Revisiting Odds of Derek Jeter Retiring After 2013

Zachary D. Rymer@zachrymerMLB Lead WriterMarch 26, 2013

March 19, 2013; Clearwater, FL, USA; New York Yankees shortstop Derek Jeter (2) prior to the game against the Philadelphia Phillies at Bright House Networks Field. Mandatory Credit: Kim Klement-USA TODAY Sports
Kim Klement-USA TODAY Sports

What are the odds of longtime New York Yankees shortstop Derek Jeter retiring after 2013?

Right now, I'd have to say about equivalent to those of an asteroid made of cotton candy colliding with the earth, which I presume are pretty close to zero.

But by the end of the 2013 season? Yeah, I can see the odds taking a hike. Even ballplayers as indestructible as Jeter can't hold off retirement forever, and it could be a realistic option after this season's 162 games are safely in the books.

Like that, I just set off a few thousand "Jeter Doubter" alarms.

Including, most likely, that of's Ian O'Connor, who penned a column on Tuesday warning the critics that they're only going to succeed in motivating Jeter. He may be likely to start the season on the disabled list—Bryan Hoch of has the word—due to his recovery from left ankle surgery, but he's still Derek Jeter, darn it.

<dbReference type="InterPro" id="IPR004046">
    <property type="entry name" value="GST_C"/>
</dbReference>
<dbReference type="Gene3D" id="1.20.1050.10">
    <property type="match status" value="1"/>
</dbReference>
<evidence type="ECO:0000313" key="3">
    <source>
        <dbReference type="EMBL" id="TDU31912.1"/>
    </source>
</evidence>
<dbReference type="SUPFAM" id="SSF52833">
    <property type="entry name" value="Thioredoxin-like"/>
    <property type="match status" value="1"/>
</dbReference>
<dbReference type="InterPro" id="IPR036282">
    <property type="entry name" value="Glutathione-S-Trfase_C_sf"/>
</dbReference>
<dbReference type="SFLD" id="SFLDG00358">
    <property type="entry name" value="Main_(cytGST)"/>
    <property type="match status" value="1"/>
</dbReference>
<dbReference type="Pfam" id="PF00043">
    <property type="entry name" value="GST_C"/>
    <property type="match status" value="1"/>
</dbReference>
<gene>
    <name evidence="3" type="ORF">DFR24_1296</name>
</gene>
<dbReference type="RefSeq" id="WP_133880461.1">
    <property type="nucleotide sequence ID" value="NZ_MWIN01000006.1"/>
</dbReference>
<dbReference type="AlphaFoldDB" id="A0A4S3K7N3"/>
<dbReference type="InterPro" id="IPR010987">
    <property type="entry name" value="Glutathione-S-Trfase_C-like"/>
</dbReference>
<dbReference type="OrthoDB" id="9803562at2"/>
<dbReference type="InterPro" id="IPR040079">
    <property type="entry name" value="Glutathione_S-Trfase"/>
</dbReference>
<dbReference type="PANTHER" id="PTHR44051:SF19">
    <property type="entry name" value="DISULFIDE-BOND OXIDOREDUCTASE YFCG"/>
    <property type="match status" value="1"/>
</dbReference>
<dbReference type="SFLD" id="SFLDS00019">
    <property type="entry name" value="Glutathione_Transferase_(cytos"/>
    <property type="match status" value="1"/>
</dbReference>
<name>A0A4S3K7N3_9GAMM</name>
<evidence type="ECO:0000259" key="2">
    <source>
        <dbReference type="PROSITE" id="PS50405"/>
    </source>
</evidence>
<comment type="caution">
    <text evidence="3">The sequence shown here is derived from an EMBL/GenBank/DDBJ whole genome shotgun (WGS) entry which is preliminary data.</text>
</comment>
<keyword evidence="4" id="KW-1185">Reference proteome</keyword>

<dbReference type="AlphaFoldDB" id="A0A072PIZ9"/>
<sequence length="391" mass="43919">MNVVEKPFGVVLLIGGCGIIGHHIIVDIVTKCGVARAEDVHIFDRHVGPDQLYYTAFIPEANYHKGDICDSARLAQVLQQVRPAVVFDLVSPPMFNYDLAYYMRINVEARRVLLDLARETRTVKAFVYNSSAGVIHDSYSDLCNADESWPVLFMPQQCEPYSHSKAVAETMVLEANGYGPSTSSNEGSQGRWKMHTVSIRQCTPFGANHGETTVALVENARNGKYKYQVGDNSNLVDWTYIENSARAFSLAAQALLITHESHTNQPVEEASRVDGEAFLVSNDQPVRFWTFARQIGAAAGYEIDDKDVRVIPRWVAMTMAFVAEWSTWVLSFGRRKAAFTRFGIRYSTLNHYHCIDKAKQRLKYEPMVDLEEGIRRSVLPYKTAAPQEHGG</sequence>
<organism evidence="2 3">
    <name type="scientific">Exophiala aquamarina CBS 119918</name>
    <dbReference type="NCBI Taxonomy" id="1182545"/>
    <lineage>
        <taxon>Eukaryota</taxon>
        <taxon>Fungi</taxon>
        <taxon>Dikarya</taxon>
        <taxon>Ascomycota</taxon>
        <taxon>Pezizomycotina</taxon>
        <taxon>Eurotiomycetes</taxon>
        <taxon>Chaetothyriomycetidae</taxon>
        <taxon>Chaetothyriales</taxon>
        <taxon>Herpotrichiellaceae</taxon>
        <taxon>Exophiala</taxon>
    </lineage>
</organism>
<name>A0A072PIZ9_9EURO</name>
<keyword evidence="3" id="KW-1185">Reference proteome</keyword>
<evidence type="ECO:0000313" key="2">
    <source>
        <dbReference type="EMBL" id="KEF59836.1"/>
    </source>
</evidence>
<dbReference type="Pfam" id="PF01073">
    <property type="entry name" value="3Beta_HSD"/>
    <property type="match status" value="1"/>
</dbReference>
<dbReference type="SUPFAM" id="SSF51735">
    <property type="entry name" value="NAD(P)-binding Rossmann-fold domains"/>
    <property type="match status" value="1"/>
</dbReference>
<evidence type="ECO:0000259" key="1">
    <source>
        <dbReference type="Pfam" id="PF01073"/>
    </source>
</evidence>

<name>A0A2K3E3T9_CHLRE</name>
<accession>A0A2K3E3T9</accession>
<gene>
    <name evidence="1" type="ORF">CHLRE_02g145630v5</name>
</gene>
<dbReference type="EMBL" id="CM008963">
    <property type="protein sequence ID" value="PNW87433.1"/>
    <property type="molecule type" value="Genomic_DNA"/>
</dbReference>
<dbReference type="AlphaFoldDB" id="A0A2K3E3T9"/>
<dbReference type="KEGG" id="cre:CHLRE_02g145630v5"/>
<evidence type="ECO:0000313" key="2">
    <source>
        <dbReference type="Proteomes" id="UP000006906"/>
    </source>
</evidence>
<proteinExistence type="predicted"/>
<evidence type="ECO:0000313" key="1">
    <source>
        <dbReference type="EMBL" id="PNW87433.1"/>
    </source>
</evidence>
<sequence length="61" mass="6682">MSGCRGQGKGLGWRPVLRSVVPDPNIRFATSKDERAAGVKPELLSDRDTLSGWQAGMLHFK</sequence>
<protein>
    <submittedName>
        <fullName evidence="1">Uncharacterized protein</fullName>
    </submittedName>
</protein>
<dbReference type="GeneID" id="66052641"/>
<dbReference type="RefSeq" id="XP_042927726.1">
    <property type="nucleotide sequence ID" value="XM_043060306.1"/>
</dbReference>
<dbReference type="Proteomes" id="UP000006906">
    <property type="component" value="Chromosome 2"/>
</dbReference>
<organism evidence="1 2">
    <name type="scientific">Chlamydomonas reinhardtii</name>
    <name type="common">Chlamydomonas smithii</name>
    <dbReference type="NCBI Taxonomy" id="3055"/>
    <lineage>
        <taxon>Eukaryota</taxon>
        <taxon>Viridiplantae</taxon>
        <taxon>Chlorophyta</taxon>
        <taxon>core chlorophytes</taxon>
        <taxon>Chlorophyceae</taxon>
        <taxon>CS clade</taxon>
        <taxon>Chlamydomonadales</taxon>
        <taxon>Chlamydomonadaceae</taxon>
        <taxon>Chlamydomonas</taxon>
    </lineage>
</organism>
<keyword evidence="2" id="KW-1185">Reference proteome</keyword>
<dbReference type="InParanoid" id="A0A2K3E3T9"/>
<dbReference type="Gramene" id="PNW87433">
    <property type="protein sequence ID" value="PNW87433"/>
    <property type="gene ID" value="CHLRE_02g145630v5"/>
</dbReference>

All the same, there are a few dire hypotheticals for the coming season that have the power to change the situation. And they are...

What If Jeter Can't Field?

This is a trick question. Jeter already can't field.

Yeah, yeah. The guy's got five Gold Gloves and is well-known around the world for making that one dazzling jump-throw in the hole that only he can make. Stuff about his instincts. End of argument.

That's how these chats usually go, but there's far more evidence in favor of Jeter being a subpar defensive shortstop than there is in favor of him being a quality defensive shortstop. Especially nowadays.

Jeter had a darn good season on defense in 2009, a year in which he posted an 8.0 UZR/150 and three Defensive Runs Saved, according to FanGraphs. Coincidentally, this wasn't long after Yankees general manager Brian Cashman challenged Jeter to improve his defense, which O'Connor wrote about in The Captain (Sports Illustrated has the excerpt).

But in the three years since then, it hasn't been pretty. The following table shows Jeter's UZR/150, DRS and RZR (Revised Zone Rating) from the past three seasons, as well as his rank among everyday MLB shortstops in each category.

Year UZR/150 UZR/150 Rank DRS DRS Rank RZR RZR Rank
2010 -5.4 16/21 -9 T18/21 .778 17/21